The flip side - " Do Not Enter! Sign Means I'm Getting Ready."

The flip side – ” Do Not Enter! Sign Means I’m Getting Ready.”

And let me tell you, that’s a fine thing to see! Notes are cropping up everywhere!

She has pushed past the “I must ask Mama if I am spelling everything correctly”  and plunged deep into the writing waters, spelling mainly phonetically and unafraid of “doing it wrong.”

This is a wonderful development. Truly it is.

The fact of the matter is this – you can have zero writing, or writing that is rife with errors she can learn to fix over time, or reluctant, yet perfect writing. And when it comes down to it, I want her WRITING. Spelling errors, grammar, uppercase/lowercase issues – these can all be fixed over time. If she is willing to write, then eventually she will pick these things up and the whole act of writing isn’t such a frightening task.

Her journal that she voluntarily began writing in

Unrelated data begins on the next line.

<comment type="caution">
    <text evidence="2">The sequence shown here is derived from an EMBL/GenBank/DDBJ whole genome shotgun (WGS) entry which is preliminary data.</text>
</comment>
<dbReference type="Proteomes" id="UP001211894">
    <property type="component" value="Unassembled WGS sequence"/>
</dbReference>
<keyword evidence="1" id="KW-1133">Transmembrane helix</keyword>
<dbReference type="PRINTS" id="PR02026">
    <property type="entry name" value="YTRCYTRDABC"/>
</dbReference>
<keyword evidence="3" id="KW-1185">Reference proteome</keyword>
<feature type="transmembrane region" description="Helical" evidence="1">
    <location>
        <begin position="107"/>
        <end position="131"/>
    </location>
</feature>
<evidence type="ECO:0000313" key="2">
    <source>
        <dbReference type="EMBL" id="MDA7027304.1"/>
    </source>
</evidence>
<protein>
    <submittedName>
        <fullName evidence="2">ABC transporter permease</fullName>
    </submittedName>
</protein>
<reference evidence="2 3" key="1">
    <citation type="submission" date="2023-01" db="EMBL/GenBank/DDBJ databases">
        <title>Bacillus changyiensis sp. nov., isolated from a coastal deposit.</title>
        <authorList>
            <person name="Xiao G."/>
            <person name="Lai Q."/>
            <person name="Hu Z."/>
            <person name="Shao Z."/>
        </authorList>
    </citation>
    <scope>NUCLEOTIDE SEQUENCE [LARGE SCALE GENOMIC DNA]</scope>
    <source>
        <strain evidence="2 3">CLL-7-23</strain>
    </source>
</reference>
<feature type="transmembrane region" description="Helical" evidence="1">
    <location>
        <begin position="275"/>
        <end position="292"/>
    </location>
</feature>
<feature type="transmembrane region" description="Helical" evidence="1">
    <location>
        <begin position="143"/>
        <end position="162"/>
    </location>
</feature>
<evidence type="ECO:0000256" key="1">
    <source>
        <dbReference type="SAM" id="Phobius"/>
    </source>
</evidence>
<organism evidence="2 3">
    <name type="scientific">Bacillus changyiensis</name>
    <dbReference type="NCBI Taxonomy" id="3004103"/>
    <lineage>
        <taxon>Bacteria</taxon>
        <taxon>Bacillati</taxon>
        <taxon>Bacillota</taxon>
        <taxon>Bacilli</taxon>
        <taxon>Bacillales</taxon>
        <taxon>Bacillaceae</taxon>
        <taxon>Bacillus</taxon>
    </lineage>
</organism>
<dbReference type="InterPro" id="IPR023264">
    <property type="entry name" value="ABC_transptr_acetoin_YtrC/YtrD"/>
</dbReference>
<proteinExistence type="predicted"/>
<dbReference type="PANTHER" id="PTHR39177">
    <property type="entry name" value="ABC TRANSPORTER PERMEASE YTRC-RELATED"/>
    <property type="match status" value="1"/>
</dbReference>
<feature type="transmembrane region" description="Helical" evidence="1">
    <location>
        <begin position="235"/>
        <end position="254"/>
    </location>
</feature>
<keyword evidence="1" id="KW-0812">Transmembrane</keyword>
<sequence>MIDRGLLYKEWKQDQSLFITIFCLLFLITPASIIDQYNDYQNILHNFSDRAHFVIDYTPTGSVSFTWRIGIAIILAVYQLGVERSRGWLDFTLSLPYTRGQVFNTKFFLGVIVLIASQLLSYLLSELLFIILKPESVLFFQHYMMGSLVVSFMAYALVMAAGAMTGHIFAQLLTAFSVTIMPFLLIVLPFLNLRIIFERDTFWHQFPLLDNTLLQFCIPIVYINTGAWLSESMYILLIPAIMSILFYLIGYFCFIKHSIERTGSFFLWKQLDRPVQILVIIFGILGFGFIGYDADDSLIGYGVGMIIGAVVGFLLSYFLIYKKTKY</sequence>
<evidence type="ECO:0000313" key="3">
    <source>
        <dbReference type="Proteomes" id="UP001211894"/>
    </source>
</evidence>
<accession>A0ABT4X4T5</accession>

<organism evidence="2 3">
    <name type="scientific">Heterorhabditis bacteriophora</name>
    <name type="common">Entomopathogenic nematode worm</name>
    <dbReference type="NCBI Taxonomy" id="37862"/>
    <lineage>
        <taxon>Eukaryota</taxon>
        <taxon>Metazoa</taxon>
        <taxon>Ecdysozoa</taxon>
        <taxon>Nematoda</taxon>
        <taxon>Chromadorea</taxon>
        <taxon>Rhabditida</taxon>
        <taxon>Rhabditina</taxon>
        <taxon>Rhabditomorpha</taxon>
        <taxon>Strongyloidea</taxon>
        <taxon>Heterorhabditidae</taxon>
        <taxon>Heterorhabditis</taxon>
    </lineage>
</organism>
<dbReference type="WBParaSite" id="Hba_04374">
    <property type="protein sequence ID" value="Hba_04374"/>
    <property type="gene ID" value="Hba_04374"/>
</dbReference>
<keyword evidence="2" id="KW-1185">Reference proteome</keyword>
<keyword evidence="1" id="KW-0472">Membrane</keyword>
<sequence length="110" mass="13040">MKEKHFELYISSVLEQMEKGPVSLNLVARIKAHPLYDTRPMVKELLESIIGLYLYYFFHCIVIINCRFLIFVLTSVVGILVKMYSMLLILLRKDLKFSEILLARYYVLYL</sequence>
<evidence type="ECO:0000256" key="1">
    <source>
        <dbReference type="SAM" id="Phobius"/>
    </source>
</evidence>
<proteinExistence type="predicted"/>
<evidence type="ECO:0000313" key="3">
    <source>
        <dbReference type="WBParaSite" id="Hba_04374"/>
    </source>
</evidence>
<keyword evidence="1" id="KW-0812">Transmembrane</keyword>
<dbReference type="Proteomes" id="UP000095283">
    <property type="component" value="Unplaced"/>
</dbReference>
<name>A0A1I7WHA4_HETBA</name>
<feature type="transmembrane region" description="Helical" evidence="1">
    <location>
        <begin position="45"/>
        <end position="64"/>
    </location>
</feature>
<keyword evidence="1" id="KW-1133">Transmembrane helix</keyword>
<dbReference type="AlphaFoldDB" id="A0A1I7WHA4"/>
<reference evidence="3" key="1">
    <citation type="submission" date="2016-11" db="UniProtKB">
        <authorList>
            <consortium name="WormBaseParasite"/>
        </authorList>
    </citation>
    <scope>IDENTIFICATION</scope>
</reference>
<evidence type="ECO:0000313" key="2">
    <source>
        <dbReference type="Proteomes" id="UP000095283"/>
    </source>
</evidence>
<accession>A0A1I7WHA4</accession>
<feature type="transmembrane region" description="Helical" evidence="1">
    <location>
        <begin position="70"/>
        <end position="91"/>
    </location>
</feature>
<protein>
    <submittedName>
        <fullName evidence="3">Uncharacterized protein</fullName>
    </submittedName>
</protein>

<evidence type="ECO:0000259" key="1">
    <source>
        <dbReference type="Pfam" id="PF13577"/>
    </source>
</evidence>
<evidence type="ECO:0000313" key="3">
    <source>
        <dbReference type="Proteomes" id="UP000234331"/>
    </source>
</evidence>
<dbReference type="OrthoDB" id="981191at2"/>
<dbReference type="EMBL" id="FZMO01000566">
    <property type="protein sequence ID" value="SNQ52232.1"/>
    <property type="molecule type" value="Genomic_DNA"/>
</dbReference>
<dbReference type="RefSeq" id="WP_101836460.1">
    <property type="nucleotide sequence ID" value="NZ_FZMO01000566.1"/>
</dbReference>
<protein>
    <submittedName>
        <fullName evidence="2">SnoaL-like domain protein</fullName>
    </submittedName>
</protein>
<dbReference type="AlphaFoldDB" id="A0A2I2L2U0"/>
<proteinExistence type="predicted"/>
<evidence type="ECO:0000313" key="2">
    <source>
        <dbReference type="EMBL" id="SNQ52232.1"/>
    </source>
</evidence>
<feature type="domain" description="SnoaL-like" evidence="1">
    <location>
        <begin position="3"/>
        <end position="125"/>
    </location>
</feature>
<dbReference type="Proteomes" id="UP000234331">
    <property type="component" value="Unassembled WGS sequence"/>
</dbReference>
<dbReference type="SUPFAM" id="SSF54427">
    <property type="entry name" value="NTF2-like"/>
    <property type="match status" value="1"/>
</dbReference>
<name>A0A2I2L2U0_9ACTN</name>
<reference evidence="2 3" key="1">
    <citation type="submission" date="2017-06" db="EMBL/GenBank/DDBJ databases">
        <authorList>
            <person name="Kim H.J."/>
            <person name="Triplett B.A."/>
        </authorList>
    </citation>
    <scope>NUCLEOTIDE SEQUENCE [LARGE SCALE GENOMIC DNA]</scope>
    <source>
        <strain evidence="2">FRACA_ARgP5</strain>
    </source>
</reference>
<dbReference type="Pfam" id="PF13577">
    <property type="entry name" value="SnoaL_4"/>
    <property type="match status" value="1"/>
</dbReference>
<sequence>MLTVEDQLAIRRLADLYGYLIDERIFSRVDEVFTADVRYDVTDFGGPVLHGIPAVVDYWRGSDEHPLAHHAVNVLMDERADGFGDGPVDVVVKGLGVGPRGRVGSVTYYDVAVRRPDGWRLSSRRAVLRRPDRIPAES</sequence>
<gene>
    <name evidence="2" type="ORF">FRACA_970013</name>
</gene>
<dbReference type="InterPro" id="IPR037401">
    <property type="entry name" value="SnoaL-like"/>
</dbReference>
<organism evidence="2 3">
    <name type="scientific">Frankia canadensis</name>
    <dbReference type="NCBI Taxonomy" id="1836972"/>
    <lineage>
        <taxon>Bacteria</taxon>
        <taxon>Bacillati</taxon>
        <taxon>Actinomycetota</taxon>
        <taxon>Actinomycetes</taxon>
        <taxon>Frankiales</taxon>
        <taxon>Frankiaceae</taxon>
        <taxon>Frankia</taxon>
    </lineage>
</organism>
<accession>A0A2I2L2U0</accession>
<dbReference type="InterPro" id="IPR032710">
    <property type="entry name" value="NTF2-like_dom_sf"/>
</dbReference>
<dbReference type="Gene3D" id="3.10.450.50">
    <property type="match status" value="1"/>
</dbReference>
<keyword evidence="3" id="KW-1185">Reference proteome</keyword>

Her journal that she voluntarily began writing in

So here is the best part…

Just over a week ago, Em mentioned that she had been writing in her journal. A present from one of the children at her birthday party, it has plenty of lined pages and is either a Princess or Frozen theme on the cover – a huge win for my little girly girl.

On her own, without any suggestions or prodding from me, she decided to write about her day. She actually began with a day that had occurred a month or so ago, and then went from there, talking about highlights of her days as if they had just happened.